Crude Oil Down In Asia With Supply, Monthly Reports Ahead This Week

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Includes: BNO, DBO, DNO, DTO, DWT, OIL, OILK, OILX, OLEM, OLO, SCO, SZO, UCO, USL, USO, USOI, UWT, WTID, WTIU
by: Investing.com

Crude oil prices eased in Asia on Monday with a supply meeting in Abu Dhabi and monthly reports later in the week expected to set the tone.

The U.S. West Texas Intermediate crude September contract fell 0.12% to $49.522 a barrel. Elsewhere, on the ICE Futures Exchange in London, Brent oil for October delivery dipped 0.10% to $52.37 a barrel.

Later on Monday, a meeting kicks off oil ministers from some OPEC and non-OPEC countries set for Monday and Tuesday in Abu Dhabi to discuss compliance to agreed upon global production limits that run through March 2018.

In the week ahead, market participants will focus on monthly reports from the Organization of Petroleum Exporting Counties and the International Energy Agency to assess global oil supply and demand levels. The data will give traders a better picture of whether a global rebalancing is taking place in the oil market.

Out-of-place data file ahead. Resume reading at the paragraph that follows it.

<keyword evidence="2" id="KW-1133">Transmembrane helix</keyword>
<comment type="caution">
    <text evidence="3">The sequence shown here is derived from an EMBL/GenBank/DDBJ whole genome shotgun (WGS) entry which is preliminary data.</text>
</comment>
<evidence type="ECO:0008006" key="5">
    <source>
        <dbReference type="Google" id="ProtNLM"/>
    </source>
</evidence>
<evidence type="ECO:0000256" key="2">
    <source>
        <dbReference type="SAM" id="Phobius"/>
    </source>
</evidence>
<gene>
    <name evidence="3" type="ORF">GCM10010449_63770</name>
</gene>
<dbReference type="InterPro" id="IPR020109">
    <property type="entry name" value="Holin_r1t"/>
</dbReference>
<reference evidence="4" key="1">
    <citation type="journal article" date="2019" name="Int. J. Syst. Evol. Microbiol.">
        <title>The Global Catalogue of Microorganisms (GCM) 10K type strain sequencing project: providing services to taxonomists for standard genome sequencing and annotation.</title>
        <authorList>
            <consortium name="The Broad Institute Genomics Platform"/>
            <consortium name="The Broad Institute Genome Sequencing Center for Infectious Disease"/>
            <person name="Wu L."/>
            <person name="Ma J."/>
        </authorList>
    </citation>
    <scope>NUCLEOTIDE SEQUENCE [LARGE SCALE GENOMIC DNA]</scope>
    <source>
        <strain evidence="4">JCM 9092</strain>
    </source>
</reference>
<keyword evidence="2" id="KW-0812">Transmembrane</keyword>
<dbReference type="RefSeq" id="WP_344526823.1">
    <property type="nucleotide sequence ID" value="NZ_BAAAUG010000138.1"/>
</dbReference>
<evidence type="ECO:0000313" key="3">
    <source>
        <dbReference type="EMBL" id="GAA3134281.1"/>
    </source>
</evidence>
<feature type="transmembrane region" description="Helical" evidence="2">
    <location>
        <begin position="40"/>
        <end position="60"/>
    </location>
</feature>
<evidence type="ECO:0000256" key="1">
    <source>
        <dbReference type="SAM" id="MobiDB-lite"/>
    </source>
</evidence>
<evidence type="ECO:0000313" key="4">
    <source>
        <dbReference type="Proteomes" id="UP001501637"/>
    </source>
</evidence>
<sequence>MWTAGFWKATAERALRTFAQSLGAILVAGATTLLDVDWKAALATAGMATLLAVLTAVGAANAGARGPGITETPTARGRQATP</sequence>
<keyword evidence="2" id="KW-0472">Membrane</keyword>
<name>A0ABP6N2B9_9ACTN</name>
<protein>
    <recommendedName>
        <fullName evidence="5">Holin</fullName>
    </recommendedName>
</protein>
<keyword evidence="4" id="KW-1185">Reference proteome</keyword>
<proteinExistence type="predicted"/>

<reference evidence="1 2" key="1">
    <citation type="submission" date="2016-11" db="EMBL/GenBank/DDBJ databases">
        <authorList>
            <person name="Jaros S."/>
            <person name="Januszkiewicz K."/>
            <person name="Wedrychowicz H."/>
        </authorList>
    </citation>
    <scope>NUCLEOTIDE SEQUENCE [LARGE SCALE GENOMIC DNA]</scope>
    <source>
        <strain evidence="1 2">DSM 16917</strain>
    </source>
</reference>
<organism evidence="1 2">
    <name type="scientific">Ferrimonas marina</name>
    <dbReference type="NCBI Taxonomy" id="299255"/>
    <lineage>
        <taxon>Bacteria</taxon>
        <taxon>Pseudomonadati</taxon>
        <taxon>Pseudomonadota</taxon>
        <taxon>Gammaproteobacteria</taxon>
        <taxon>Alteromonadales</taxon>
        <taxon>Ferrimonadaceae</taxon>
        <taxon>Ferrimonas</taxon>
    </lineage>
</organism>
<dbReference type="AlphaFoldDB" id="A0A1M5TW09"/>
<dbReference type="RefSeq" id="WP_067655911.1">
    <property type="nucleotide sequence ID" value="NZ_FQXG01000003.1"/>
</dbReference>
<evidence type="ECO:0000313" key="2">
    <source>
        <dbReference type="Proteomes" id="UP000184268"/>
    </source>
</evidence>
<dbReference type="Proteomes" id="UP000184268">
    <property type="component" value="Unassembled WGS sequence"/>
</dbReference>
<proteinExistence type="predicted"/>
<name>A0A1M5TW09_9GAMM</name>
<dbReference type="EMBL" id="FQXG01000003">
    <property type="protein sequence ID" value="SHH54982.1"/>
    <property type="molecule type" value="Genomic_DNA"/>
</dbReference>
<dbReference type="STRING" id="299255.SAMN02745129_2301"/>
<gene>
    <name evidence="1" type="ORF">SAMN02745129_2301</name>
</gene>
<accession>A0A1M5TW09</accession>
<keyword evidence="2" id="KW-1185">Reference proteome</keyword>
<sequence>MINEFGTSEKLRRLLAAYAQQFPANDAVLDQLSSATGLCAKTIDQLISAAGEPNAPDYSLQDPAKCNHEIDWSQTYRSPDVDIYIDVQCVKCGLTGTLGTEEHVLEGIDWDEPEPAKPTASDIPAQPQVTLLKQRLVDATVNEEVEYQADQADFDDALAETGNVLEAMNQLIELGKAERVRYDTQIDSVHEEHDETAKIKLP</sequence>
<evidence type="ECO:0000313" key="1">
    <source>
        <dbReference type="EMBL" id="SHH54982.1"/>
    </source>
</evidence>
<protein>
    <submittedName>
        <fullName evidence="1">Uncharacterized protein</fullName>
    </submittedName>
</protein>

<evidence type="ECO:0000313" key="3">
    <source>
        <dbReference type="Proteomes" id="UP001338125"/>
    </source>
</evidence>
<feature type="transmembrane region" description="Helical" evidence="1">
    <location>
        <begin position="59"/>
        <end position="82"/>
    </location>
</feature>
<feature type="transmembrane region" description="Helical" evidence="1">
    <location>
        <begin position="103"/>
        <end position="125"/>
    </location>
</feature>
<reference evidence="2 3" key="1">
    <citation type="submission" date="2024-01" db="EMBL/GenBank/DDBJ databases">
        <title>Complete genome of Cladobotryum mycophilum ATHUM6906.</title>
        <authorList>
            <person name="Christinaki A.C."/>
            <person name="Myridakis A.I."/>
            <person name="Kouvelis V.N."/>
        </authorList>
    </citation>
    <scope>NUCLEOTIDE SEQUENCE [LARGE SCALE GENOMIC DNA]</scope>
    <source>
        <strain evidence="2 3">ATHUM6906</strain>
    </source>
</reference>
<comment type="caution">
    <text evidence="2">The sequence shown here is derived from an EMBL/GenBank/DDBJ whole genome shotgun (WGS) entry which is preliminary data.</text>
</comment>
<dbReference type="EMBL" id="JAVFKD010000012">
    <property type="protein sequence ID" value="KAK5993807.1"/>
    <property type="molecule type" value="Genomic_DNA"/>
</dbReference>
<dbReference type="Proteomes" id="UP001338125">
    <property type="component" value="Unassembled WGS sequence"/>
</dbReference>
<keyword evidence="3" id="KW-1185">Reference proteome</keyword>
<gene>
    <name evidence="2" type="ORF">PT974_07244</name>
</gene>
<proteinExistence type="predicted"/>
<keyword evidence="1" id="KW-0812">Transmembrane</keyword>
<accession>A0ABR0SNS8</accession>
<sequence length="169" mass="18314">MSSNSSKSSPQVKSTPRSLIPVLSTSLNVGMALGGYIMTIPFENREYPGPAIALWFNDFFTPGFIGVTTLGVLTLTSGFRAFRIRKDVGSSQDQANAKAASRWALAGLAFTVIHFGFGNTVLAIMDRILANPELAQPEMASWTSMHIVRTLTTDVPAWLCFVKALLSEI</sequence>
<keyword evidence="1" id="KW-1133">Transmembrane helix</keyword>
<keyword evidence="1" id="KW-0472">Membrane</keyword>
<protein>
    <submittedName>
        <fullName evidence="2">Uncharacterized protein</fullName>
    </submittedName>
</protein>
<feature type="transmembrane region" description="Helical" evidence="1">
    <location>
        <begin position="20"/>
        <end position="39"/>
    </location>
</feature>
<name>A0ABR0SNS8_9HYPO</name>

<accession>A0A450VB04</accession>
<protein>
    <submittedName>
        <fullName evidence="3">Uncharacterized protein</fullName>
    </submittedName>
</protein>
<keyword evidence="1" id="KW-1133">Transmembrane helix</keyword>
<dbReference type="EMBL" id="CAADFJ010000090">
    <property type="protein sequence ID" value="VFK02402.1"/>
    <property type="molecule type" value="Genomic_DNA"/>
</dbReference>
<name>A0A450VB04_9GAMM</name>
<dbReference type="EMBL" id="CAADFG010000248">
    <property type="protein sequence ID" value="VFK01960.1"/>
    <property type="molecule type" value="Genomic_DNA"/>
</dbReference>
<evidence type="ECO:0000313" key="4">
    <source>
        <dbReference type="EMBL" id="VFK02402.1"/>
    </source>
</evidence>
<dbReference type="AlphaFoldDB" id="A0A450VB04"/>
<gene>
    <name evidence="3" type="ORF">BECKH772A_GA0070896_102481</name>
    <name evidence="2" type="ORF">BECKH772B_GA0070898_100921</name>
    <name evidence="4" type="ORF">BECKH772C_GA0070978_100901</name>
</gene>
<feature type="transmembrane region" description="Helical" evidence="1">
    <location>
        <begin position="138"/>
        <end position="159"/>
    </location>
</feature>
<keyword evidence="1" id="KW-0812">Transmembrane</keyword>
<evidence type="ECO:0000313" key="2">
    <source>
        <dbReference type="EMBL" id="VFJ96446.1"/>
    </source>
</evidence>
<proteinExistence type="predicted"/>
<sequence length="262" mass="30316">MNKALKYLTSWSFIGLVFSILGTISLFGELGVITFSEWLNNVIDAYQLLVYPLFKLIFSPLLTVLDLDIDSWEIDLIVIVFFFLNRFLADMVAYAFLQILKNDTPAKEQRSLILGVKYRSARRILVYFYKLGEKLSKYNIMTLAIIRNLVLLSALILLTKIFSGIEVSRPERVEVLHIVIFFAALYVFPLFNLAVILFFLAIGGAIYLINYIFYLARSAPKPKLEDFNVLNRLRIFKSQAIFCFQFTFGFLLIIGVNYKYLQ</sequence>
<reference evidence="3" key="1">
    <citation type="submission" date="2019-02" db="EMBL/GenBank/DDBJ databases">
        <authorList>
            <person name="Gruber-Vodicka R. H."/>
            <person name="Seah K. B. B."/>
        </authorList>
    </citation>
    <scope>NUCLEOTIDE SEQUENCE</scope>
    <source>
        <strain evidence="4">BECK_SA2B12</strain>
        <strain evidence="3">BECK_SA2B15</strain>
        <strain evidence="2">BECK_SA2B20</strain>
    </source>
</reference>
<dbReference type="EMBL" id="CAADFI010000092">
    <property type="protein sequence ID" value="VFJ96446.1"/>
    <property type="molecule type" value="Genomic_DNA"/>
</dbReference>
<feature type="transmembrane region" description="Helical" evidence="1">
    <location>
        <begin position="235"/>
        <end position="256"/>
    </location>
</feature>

Last week, oil prices settled higher on Friday, aided by signs of a possible slowdown in U.S. shale production, but they still ended the week with a small loss amid renewed concerns over OPEC's compliance with the deal to curb production.

Friday's gains came after weekly figures from energy services company Baker Hughes showed that the number of active rigs drilling for oil fell by one to 765 last week. It was the second decline in the past three weeks, suggesting early signs of moderating domestic production growth.

Despite Friday's upbeat performance, WTI lost 13 cents, or about 0.3%, for the week, while Brent dipped 10 cents, or roughly 0.2%, amid indications that OPEC exports rose to their highest level of the year, despite the current pact to reduce output.

OPEC and some non-OPEC producers have agreed since the start of the year to slash 1.8 million barrels per day in supply until March 2018. So far, the deal has had little impact on global inventory levels due to rising supply from producers not participating in the accord, such as Libya and Nigeria, as well as a relentless increase in U.S. shale output.

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